CTBBALLDAD and FENWAYSOUTH pretty much summed up what I recommend to players your son's age.  The original OP referred to "me" which is fine for you to play "what ifs" as long as you don't focus on it at this stage.  It is important to have your son figure it out on his own and once he does you be there for support and guidance. No matter how much you want it, if son isn't 110% committed and driven, he can't go through the motions just to appease his parents (unless a super stud).  I used to sit in the stands and listen to some parents describe how they have high school then college then minors all planned out for their son.  In many cases these are the same parents who put so much pressure on their sons to succeed and play at an elite level.   Many of these players hung up the cleats during high school or upon graduation because they didn't have the drive and/or talent to continue.  I often told others that when the day comes where my son decides to move on from baseball, that's it, it's over.  Now and through high school is an excellent opportunity to bond as father-son where a shared common interest can be discussed between 2 "adults".  Enjoy these times and watch baseball as a game, not an occupation.  If fortunate there will be a time for that in the future

Very helpful all! I think I was shocked to see one of his “teammates “ - an incoming sophomore - commit to college. “Teammates” being same organization- two years older in travel group, one year older in school. Son was picked up for a tournament to alleviate some pitching. 

Will try and sit back and enjoy. He still loves it - still immature and thinks baseball is the center of the universe. HS starts Monday!

2022 commitments are pretty common place now. I remember only knowing one or two last year.  While the P5s are driving this commit from the womb craze, you can absolutely take the unconventional route and be recruited during the Jr/Sr year. As many said, enjoy the ride, my son is a rising sophomore and the year went by like a blink on an eye. Also don't get caught up with his age vs. his grade (my kid is turning 15 in November), just let him be the best player he can be and make sure he owns the process.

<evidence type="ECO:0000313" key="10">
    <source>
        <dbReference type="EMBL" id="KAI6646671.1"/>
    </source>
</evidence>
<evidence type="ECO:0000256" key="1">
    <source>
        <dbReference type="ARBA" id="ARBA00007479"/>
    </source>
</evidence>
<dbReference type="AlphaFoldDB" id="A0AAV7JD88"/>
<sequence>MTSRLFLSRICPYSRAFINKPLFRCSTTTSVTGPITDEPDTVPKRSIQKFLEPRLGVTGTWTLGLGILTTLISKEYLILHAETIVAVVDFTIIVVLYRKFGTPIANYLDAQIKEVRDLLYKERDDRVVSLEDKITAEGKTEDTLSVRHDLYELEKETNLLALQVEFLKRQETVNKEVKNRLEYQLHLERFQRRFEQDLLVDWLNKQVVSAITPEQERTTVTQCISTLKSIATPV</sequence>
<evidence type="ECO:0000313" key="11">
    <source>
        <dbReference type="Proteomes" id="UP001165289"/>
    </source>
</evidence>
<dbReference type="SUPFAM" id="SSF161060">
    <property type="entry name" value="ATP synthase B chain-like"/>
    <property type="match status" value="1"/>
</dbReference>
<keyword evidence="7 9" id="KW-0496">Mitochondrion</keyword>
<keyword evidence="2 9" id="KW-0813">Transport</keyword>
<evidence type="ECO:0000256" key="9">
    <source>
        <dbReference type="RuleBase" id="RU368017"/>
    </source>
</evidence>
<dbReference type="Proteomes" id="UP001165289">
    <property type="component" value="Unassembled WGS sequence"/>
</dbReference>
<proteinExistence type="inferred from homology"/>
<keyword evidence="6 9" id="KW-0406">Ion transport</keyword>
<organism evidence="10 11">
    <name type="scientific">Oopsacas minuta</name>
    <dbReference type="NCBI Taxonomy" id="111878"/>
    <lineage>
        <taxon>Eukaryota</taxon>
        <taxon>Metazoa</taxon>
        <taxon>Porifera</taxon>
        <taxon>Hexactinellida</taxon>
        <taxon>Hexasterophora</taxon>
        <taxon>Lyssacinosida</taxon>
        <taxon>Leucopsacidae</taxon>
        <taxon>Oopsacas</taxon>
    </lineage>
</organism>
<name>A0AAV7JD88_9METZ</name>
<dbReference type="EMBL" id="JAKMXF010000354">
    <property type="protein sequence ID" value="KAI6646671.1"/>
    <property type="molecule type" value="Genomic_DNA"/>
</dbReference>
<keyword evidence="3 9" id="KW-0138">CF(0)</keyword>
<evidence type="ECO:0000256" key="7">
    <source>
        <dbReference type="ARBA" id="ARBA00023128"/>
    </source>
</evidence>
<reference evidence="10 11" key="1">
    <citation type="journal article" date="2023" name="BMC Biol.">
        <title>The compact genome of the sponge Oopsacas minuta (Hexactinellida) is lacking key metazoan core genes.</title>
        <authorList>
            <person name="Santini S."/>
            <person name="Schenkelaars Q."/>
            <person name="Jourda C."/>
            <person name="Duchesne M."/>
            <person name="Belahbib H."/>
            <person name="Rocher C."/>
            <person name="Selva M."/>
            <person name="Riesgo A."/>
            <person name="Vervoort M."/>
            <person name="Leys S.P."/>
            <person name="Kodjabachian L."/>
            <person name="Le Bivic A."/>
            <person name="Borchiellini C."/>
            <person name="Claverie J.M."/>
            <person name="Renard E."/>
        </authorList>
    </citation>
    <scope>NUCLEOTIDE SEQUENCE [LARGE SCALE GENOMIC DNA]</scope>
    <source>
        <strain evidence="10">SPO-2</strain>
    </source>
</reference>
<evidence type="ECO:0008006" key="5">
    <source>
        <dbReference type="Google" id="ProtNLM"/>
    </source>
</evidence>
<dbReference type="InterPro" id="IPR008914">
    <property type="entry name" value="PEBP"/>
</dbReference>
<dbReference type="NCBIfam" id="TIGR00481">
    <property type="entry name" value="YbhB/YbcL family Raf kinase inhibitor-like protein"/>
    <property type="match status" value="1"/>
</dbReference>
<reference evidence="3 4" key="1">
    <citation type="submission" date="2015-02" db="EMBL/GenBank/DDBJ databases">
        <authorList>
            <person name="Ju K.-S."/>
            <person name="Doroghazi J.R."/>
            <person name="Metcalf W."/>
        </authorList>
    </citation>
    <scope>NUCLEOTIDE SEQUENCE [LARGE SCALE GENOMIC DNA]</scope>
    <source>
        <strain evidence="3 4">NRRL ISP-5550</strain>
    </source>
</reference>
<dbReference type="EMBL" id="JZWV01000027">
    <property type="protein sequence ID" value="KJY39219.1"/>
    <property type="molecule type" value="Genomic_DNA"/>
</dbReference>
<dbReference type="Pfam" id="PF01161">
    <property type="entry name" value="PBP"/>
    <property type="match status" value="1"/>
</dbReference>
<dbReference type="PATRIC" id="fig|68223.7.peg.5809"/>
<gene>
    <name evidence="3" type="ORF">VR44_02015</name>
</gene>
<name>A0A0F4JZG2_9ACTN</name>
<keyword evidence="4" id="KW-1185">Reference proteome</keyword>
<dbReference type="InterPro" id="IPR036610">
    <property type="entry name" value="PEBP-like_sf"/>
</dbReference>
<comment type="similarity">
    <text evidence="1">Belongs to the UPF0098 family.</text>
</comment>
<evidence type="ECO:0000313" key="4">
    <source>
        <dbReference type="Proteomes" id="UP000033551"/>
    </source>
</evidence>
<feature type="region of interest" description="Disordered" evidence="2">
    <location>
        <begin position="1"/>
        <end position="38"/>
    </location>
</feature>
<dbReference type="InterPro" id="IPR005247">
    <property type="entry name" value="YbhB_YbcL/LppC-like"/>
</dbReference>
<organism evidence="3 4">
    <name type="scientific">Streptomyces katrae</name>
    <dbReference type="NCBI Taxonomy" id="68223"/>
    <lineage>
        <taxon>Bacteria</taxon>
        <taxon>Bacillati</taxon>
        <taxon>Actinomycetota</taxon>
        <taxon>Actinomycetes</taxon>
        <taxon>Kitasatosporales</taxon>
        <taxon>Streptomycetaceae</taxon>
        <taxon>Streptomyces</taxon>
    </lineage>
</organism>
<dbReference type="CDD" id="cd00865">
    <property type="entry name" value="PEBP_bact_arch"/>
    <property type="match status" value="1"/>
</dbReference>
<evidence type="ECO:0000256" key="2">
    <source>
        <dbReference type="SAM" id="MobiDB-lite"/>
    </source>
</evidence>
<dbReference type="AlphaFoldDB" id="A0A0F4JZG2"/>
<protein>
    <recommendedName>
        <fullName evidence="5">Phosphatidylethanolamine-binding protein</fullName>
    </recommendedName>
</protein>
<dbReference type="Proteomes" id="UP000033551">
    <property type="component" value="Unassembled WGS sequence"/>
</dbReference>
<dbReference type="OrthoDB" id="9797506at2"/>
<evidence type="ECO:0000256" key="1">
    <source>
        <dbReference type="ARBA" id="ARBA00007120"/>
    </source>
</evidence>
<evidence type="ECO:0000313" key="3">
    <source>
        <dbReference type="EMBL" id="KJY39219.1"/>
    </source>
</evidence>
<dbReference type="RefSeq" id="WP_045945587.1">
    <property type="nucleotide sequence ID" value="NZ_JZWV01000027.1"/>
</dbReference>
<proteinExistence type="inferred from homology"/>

For some reason, this thread reminded me of what an adjustment it was for my husband when my son started driving himself to baseball practice.   Now, I'm the one glued to this site.  

Along the same lines as what everyone else has said, let your son make baseball decisions.  Your input is valuable, of course.  But, looking back, I'm really proud of decisions my son made, that if we had the choice my husband and I may not have made for him (ex. position change from catcher to MIF at 14u).  

Good luck to your son! Enjoy it all and don't sweat the small stuff (easier said . . . ) because it goes by way too fast.  

Lots of great input here, and the good thing is you are already aware of this site and can use it to inform yourself and help your son on his journey. 

Your son will change in so many ways now that he is in high school--our focus was to be sure our son had all of the opportunities to make himself a better player and get a chance to play college baseball.  So we paid for the private lessons, the travel ball teams, and then the showcases, camps and college visits as he reached the decision stage.  Be prepared to spend the money, but we felt it was all worth it as he focused on baseball instead of getting into time-wasting activities or trouble.  He continues on learning life lessons through his college baseball experience.

Good luck and enjoy the journey--as many here will tell you, it goes really fast!

2022NYC posted:

2022 commitments are pretty common place now. I remember only knowing one or two last year.  While the P5s are driving this commit from the womb craze, you can absolutely take the unconventional route and be recruited during the Jr/Sr year. As many said, enjoy the ride, my son is a rising sophomore and the year went by like a blink on an eye. Also don't get caught up with his age vs. his grade (my kid is turning 15 in November), just let him be the best player he can be and make sure he owns the process.  

A vast majority of D1's recruit players during the summer before Senior year.  For the most part it is only the Power Five conference teams that sign players early.  There are a few exceptions (Illinois State has a few 2021 commits right now for instance) but in general most Mid Majors on down to the lowest level D1 have very very few (if any) 2021 commits right now, and are still finishing up their 2020 recruiting class.